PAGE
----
Thursday, October 10, 2013

Camp Chair - Bike Trailer Transformer

This blog post is more on the serious side, and it is actually about a certain thing instead of just a jumble of crap that fell out of my brain.

Sorry.  But on the plus side, you might learn something. 

Suddenly, wonderfully, and hopefully temporarily, I have found myself out of a job, free of school, and eager to drive less.  ...I'm actually not hoping the need to drive less is temporary, but who's trying to kid who?  If the next step lasts even a month, I will be impressed.  

In between the chaos that is mornings before school, and the slogging away the afternoon after school, I have 8, EIGHT hours of empty space in my day.  Ever since I decided to stay home to raise my kids, I've done things.  I've had part time jobs, volunteer jobs, classes toward future endeavors, classes for fun, and one or two children to care for on top of caring for my own.

This is the first time, thanks to my youngest in kindergarten, that I have found the empty.  I'm looking for a full time job, but in the mean time, I have freed myself.

And this is what I have done in my free time this week... I made a bike trailer out of a camp chair.  And you can too!  As long as you are super comfortable with dumpster diving, you can create anything for free!!  I even knicked all the information for the trailer from this site.  I changed some of the hitch bits to fit my fancy, but many thanks to Gene Williams for the tutorial.

I found a rotten camp chair that was left near the trash bins at the soccer fields.  

 Then I took the ripped fabric off and drilled out the rivets holding all of the conduit bars together.  I tried to pry them apart with a pocket knife while watching my daughter play soccer, but apparently, knives being pulled out during soccer games are not looked upon with favor.  So just wait until you get home.



After I figured out the shape I wanted, I drilled holes in the bars and screwed them together.

 I then butchered my sons old rust bucket of a bike.  The wheels are 12" tall and keeps the trailer's center of gravity low.  Unfortunately, I drilled holes and screwed the bars together before I measured the wheel axles.  Some smarty pants decided to make the rear axle just a smidge larger than the front.  So when you *accidentally* run over your kid's bike that has been left in the will undoubtedly have to pay more to replace that bent wheel, because it is either specifically the front or rear wheel.  


So just remember that before you drill.  What's the saying?  Measure twice, cut once.  My grandmother is rolling her eyes.... or not, because she's been dead for almost two decades and probably doesn't have eyes anymore.  But she would have if she was alive.  

 The wheels were attached 'go-cart style', with a cable hanger drilled with the axle bolt in the middle.  

I never knew there was such a thing as 'go-cart style' until my husband said it.  Now I want to learn more.  Perhaps I'll build one next, with a lawn mower engine, because that just sounds right.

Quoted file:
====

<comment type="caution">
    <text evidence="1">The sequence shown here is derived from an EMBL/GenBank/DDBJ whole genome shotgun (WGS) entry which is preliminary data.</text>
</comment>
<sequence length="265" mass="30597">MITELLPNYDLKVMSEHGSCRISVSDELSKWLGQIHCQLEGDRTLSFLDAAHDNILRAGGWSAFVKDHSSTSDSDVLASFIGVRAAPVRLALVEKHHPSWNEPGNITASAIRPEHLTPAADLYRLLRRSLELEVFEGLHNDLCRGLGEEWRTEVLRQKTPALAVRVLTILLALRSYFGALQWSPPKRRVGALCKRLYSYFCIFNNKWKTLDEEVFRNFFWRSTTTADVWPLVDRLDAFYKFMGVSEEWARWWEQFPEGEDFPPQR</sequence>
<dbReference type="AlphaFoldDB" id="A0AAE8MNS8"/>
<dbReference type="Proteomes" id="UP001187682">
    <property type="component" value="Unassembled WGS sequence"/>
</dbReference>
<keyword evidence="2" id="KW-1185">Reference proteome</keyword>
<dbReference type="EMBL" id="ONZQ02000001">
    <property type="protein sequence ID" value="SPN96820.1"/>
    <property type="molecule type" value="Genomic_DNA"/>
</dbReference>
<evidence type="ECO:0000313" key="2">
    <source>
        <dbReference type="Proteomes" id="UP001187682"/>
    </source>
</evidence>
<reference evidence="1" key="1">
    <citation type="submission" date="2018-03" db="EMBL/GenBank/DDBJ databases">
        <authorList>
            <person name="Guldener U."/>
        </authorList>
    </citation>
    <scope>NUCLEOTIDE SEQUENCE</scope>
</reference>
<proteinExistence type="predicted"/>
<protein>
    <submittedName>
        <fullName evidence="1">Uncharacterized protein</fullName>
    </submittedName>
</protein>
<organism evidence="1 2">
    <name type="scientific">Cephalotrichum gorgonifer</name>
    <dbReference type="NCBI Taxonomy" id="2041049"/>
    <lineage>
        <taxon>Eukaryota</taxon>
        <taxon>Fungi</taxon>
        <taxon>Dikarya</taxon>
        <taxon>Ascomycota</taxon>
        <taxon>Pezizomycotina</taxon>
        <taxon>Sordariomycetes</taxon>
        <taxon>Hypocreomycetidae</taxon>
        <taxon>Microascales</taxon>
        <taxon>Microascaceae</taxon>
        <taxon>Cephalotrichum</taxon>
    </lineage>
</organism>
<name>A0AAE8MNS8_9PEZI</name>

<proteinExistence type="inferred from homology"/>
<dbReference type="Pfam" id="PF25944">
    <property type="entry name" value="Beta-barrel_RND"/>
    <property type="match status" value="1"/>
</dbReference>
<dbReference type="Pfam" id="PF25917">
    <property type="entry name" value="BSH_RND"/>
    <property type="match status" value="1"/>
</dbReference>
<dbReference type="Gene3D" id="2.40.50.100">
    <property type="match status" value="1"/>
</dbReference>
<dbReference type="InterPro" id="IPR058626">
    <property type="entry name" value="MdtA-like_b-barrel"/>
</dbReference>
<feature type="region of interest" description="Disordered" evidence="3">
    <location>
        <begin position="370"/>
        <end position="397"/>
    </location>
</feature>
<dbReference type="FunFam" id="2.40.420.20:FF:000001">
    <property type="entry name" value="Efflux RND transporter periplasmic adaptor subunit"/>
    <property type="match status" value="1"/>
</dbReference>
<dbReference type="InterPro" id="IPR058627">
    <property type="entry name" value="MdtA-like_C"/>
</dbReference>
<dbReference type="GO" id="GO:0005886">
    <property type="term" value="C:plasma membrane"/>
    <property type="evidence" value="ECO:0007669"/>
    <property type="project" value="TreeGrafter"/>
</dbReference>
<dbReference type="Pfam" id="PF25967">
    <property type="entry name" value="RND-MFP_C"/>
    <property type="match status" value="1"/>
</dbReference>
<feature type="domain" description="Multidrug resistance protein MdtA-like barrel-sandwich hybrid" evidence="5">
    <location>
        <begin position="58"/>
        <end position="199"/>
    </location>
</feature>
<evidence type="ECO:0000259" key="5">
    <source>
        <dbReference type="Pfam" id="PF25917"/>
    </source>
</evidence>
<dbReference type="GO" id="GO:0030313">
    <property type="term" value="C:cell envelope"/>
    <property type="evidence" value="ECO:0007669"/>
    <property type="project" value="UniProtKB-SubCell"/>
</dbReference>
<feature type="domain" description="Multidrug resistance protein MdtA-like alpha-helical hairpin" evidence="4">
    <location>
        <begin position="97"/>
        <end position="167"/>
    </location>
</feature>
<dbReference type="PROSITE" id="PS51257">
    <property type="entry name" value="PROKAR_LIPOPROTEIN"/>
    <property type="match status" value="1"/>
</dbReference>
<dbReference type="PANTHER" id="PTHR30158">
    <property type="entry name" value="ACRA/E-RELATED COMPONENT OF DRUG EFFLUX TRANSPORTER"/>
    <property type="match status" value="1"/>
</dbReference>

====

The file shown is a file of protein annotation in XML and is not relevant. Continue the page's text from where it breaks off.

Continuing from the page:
I added the bar to attach to the bike.  I was limited on length, because a camp chair is only so big, but I think the distance between the rear wheel and the trailer will be fine.  A regular bin fit nicely between the wheels of the trailer.  I'm just going to lash it down with a bungee cord instead of attaching it permanently.  That way I can change the load as needed.  I've got dreams, you know!

So far the biggest mistake I have made is the lack of bend in the bit attached to the bike.  If I ride my bike straight, I'll be fine. Turning right, my tire runs up against the bar after about a 25 degree turn.  Don't mind me if I end up crashing into your porch, it's just that I couldn't turn.  Please feed me a sandwich, and call an ambulance.
 These next pictures are how the hitch attaches to the bar and the bike.  The metal is 1/8th" thick and 1" wide steel.  I bent it with a vise and a hammer.  Just wait until you want to toss the kids out of the second story window before you do this bit.  It sure helps with the anger.

There's not much more to say... I've yet to actually try it out.  The rain has been persnickety round here.

I am going to fix the mistake of the lack of a bend in the bar connecting to the bike with a conduit bender.  I might have to use a piece of new conduit if the chair bit ends up too short.  That remains to be seen.  I think I did well with the recycled bits though.

The total cost so far is only about $15 for hardware and the piece of metal for the hitch.  Getting a conduit bender is a bit pricey, but fortunately my husband needs one, so I'm defraying that cost onto him.  Any piece of conduit I'll need to use will be left over from his job, so that's magically and imaginatively free too!



Enjoy dumpster diving!

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